“Imagine a place within a busy city, where shady swamps harbor endangered spotted turtles, ancient reptiles whose dark shells glow with spots of brilliant yellow, gliding just below the water’s surface. Then imagine moving a short distance into a glacial lakeplain prairie, with fields of native grasses and flowers from the time when the glaciers last melted from the land of Southeast Michigan.”
Those words first appeared in the Summer 2000 issue of the Oakland Land Conservancy newsletter in reference to a parcel of undeveloped land on the north side of Square Lake Road between John R and Dequindre in the highly urbanized City of Troy. Fast forward to May 2018. Efforts of the former Oakland Land Conservancy, which eventually merged with other conservancies, and finally morphed into the Six Rivers Land Conservancy finally bore fruit in the form of the new Turtle Woods Preserve.
Turtle Woods is owned by the Troy School District, however ownership will soon transfer to Six Rivers Land Conservancy. Six Rivers is a non-profit land conservation organization working to sustain the quality and character of the natural resources in the watersheds of six major rivers. These six major rivers have a portion of their watersheds in Oakland County: The Belle, Clinton, Flint, Huron, Rouge and Shiawassee. Six Rivers is well suited for their new Turtle Woods role and their actions match the words of their mission statement: “Conserve, sustain, and connect natural areas, lands, and waters that make the places we live special.”
On the evening of May 9th, I joined about 35 others under a cloudy sky for the “Turtle Woods Preserve Exploration Hike.” Among that enthusiastic gathering of friends, neighbors, teachers, and representatives of the Troy School District, members of the Stage Nature Center, and the Troy Nature Society, was one-year-old “JJ” and an 81-year-young gentleman who thought it would be a great evening for a walk in a landscape he loved. I was warned the trail conditions would be primitive, without signage and with “significant wetlands, and thick understory”. That made it a “can’t miss” wilder side adventure for me, hidden away in one of the most developed sections of our county.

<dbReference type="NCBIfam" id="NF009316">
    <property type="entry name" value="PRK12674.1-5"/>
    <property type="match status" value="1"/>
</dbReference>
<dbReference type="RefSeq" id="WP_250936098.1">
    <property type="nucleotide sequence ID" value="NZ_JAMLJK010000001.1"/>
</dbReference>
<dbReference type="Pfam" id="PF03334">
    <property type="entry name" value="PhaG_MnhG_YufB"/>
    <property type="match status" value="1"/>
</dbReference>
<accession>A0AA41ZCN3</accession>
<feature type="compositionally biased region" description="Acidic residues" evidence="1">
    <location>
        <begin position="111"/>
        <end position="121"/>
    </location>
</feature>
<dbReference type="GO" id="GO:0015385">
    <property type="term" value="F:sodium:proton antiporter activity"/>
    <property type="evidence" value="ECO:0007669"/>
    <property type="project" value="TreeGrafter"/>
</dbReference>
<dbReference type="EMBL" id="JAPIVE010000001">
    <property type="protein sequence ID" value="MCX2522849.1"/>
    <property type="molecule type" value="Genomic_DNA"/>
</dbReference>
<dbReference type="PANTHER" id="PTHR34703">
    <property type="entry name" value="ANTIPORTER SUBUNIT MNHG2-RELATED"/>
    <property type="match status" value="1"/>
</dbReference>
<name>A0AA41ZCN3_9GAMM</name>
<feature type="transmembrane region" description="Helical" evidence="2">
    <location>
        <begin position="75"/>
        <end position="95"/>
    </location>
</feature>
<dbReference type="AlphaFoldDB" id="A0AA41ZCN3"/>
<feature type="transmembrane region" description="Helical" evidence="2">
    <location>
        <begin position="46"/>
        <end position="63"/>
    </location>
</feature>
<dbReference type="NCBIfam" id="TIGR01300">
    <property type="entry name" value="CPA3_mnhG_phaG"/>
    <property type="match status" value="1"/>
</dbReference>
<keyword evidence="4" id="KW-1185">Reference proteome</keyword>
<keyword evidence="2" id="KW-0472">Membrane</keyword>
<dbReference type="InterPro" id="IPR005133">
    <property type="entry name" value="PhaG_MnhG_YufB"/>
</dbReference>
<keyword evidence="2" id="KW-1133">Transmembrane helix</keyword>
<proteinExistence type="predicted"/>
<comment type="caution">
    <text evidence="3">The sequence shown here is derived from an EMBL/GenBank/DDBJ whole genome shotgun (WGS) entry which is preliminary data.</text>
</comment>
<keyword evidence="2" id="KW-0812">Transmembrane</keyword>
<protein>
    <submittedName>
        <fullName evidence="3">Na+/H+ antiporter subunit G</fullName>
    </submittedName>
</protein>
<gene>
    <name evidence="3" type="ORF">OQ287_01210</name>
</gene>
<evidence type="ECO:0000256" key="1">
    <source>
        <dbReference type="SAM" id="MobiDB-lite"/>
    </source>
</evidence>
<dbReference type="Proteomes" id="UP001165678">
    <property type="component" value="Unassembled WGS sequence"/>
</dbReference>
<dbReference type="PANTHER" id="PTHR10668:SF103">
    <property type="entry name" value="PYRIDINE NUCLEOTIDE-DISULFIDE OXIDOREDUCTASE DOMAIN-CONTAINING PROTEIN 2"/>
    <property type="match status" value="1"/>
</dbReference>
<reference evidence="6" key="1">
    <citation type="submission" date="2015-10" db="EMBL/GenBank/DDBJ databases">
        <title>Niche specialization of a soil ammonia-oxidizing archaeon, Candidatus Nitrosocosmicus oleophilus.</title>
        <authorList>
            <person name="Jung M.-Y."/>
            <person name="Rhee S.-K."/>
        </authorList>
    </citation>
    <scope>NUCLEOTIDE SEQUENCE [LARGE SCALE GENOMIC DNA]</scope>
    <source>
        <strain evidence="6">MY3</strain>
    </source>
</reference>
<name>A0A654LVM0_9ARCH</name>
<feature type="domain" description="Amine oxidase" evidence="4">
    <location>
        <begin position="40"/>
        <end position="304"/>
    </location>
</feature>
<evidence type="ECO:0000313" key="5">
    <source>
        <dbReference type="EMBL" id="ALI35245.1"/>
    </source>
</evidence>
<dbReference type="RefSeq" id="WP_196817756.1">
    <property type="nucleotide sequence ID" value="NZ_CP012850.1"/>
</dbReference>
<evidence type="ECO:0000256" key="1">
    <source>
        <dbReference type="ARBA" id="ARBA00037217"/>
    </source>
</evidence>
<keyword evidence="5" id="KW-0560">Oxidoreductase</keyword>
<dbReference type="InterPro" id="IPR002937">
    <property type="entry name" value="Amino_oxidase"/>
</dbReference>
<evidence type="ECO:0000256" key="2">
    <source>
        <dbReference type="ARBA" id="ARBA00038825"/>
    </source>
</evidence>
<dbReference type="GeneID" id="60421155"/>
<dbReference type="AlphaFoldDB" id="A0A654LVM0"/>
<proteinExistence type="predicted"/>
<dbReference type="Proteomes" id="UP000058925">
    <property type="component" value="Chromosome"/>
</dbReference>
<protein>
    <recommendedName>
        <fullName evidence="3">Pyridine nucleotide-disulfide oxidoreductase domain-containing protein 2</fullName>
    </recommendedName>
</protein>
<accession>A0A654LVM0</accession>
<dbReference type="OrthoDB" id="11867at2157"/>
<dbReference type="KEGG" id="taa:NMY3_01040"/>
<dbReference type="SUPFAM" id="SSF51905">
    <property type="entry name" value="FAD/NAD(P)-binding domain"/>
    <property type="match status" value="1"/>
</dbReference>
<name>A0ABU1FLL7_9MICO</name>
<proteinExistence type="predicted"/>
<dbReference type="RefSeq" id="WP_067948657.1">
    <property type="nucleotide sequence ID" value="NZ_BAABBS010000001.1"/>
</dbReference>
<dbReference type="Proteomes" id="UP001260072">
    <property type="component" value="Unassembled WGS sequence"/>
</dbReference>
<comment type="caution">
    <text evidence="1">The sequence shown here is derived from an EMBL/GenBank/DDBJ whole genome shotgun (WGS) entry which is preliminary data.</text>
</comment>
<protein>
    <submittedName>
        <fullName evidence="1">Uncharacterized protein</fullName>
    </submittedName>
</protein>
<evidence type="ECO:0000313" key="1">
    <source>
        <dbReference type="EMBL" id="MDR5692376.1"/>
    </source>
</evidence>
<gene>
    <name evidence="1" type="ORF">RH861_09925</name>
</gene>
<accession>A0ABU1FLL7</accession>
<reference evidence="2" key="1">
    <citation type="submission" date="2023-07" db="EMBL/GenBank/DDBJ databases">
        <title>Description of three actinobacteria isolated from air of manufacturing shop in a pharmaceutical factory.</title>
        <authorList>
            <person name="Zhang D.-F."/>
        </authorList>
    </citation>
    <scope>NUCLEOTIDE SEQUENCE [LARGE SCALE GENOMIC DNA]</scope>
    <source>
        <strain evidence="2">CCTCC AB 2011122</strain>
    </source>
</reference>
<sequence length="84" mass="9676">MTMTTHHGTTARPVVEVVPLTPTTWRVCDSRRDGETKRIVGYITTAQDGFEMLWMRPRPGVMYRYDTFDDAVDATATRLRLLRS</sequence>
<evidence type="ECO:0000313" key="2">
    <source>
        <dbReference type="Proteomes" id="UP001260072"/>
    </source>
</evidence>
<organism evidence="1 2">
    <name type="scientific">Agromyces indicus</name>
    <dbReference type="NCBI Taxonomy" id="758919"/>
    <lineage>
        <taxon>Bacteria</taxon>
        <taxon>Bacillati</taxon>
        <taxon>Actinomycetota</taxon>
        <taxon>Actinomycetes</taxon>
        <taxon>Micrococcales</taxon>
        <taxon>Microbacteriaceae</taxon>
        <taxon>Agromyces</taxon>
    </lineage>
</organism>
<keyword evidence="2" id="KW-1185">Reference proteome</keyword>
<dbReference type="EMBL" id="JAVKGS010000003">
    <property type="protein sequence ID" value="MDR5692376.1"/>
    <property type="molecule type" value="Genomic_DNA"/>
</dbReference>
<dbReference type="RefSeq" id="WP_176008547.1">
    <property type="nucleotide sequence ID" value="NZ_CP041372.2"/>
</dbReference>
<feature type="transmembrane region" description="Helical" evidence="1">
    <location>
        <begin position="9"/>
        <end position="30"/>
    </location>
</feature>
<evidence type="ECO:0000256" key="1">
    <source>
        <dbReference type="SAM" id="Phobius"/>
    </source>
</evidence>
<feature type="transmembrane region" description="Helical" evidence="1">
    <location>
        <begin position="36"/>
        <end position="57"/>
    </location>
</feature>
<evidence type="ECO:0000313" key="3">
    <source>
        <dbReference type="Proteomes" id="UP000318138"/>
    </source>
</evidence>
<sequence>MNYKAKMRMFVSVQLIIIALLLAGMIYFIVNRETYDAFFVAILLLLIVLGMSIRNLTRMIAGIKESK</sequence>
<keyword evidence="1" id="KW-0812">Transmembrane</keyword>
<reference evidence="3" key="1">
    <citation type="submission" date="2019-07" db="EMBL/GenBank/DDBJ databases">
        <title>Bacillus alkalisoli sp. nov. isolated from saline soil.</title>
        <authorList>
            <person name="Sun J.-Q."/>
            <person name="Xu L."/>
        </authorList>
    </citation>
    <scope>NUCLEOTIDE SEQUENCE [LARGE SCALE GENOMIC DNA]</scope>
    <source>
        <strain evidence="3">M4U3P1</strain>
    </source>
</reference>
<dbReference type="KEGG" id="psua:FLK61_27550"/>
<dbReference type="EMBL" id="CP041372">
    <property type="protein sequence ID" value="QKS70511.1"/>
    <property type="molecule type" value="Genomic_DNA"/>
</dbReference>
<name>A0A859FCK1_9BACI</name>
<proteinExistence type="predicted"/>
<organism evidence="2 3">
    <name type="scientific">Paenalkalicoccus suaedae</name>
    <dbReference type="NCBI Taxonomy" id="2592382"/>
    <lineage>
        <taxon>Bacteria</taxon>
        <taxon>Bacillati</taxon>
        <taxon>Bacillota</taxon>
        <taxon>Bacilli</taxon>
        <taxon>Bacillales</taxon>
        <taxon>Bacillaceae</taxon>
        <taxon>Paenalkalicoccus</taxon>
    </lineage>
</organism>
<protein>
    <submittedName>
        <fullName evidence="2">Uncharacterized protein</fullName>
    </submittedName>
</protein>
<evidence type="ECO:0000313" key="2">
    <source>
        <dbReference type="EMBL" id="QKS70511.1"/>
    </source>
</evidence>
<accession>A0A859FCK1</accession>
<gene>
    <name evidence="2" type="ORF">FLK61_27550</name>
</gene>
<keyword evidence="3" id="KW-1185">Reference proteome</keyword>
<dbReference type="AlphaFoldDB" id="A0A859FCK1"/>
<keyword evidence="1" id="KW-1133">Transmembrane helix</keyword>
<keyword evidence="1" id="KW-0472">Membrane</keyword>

It was also the first official hike led by Six Rivers at Turtle Woods Preserve, a truly momentous occasion for all who fought so diligently to save this ecological significant parcel. Tina Catron, a friend and neighbor of Turtle Woods, and the marketing specialist for the Troy Nature Society, told me she, “Felt a sigh of relief knowing that this land would be preserved for generations to come.” One of the features that makes the land significant is the habitat supports a small population of spotted turtles, the rarest turtle species in Michigan. The evening started with the story of the spotted turtles presented by Christopher Bunch, the Executive Director of Six Rivers. His enthusiasm for the “polka-dot” turtle with yellow spots on its head, neck, legs and upper shell was contagious as he stood in the bed of his pickup truck and held up a photo.
Spotted turtles emerge from their winter slumber earlier than most turtles and spend a great deal of time basking on logs, muskrat houses, and grassy habitat such as those present at Turtle Woods. At night and during summer dormancy, they burrow under vegetation and sometimes crawl into mammal burrows. Unfortunately, the story of this species across its range is saddening. The sharp decline of spotted turtles across its range is from habitat destruction, the draining of wetlands, road mortality, nest predation, and illegal collection. The species is now listed as threatened in Michigan.
Spotted turtles however, when left undisturbed, do well in lakeplain habitats, one of the rarest ecosystems of Michigan. According to the Michigan Natural Features Inventory, “Lakeplain wet prairie is a species-rich prairie community that occurs on the seasonally wet ground of glacial lakeplains in the southern Great Lakes region.” The Southeast Michigan Land Conservancy writes that only about 640-acres of quality lakeplain prairie habitat remaining in the State. That’s less than 1% of what existed before early Europeans settled in the country. Turtle Woods Preserve has an ecologically significant portion of lakeplain prairie.